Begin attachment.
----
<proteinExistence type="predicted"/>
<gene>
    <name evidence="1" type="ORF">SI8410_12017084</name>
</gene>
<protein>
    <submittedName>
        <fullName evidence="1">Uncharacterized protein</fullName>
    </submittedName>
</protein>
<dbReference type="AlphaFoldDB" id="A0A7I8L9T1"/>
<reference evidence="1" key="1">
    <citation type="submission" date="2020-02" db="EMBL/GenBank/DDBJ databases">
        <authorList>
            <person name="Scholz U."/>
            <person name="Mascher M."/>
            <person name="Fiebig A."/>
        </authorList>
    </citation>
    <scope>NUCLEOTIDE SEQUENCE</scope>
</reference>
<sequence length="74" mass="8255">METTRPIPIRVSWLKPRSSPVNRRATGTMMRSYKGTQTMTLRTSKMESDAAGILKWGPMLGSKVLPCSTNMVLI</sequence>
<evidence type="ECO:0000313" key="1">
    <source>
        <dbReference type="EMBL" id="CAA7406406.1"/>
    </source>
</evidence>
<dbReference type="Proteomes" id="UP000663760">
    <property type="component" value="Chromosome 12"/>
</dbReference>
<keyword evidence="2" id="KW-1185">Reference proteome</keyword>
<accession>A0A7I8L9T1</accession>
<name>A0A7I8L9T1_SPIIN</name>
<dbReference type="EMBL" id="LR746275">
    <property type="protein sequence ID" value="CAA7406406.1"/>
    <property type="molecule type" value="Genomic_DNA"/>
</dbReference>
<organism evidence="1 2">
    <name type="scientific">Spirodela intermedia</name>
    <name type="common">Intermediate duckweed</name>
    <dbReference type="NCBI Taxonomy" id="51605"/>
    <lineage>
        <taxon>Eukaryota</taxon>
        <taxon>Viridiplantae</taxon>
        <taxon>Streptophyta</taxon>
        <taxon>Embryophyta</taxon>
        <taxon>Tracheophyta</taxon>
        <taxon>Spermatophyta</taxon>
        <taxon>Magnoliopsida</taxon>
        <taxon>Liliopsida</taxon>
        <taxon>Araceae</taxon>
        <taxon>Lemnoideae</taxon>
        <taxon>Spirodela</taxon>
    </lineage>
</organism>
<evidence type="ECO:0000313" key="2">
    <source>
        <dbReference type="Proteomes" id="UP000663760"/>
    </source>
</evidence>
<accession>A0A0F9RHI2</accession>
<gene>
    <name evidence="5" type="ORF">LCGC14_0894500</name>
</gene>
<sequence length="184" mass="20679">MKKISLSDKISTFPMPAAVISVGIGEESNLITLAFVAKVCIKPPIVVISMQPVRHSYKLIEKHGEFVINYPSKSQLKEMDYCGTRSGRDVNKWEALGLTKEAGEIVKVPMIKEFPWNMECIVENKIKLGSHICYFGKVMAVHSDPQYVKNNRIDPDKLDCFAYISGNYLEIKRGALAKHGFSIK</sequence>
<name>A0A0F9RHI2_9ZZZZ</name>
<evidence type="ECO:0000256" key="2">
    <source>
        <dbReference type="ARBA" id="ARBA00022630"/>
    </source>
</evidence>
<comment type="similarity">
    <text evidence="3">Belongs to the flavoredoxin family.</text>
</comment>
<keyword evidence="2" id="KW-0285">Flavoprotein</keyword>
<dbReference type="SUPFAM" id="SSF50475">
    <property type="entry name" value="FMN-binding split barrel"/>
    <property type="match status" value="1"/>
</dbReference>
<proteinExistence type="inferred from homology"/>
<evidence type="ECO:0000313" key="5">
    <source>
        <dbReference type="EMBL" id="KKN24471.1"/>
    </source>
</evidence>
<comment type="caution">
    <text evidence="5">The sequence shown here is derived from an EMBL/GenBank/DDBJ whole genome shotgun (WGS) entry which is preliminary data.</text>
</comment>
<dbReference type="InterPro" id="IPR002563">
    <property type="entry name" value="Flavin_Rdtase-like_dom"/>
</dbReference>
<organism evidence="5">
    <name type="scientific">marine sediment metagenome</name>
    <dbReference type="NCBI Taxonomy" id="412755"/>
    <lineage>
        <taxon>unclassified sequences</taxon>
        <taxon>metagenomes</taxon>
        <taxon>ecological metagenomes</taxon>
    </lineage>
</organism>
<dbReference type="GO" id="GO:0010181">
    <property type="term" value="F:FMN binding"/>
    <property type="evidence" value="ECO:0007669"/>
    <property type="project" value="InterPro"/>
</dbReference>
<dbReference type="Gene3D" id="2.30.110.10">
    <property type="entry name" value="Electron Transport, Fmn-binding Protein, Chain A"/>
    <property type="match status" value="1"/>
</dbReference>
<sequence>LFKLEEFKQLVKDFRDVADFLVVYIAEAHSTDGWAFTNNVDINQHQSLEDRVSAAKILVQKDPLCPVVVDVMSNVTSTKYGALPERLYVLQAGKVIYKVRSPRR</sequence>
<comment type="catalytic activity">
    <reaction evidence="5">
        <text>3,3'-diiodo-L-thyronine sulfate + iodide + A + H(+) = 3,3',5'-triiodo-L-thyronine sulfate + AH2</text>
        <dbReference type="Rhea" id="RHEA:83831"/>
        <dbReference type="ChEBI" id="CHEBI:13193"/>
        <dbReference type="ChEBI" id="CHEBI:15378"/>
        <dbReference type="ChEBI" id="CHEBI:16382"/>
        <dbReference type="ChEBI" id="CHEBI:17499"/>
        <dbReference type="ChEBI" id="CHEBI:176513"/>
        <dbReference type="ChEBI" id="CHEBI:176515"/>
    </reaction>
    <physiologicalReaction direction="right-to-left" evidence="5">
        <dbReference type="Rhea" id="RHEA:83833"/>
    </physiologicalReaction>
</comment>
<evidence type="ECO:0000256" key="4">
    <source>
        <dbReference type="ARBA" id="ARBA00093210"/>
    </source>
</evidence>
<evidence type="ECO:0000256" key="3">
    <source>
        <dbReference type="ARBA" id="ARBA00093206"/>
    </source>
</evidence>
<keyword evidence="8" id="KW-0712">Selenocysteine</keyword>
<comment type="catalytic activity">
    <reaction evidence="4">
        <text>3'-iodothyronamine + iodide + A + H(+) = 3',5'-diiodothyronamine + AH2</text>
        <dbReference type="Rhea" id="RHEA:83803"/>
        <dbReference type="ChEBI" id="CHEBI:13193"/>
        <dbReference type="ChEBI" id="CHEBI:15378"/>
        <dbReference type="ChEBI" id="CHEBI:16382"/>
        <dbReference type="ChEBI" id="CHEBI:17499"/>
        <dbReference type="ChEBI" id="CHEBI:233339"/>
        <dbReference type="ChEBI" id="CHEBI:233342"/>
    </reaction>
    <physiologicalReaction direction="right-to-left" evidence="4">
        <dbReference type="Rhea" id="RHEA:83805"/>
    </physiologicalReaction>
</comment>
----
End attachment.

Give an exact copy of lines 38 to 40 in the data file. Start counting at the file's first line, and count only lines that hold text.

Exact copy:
    <name type="scientific">Spirodela intermedia</name>
    <name type="common">Intermediate duckweed</name>
    <dbReference type="NCBI Taxonomy" id="51605"/>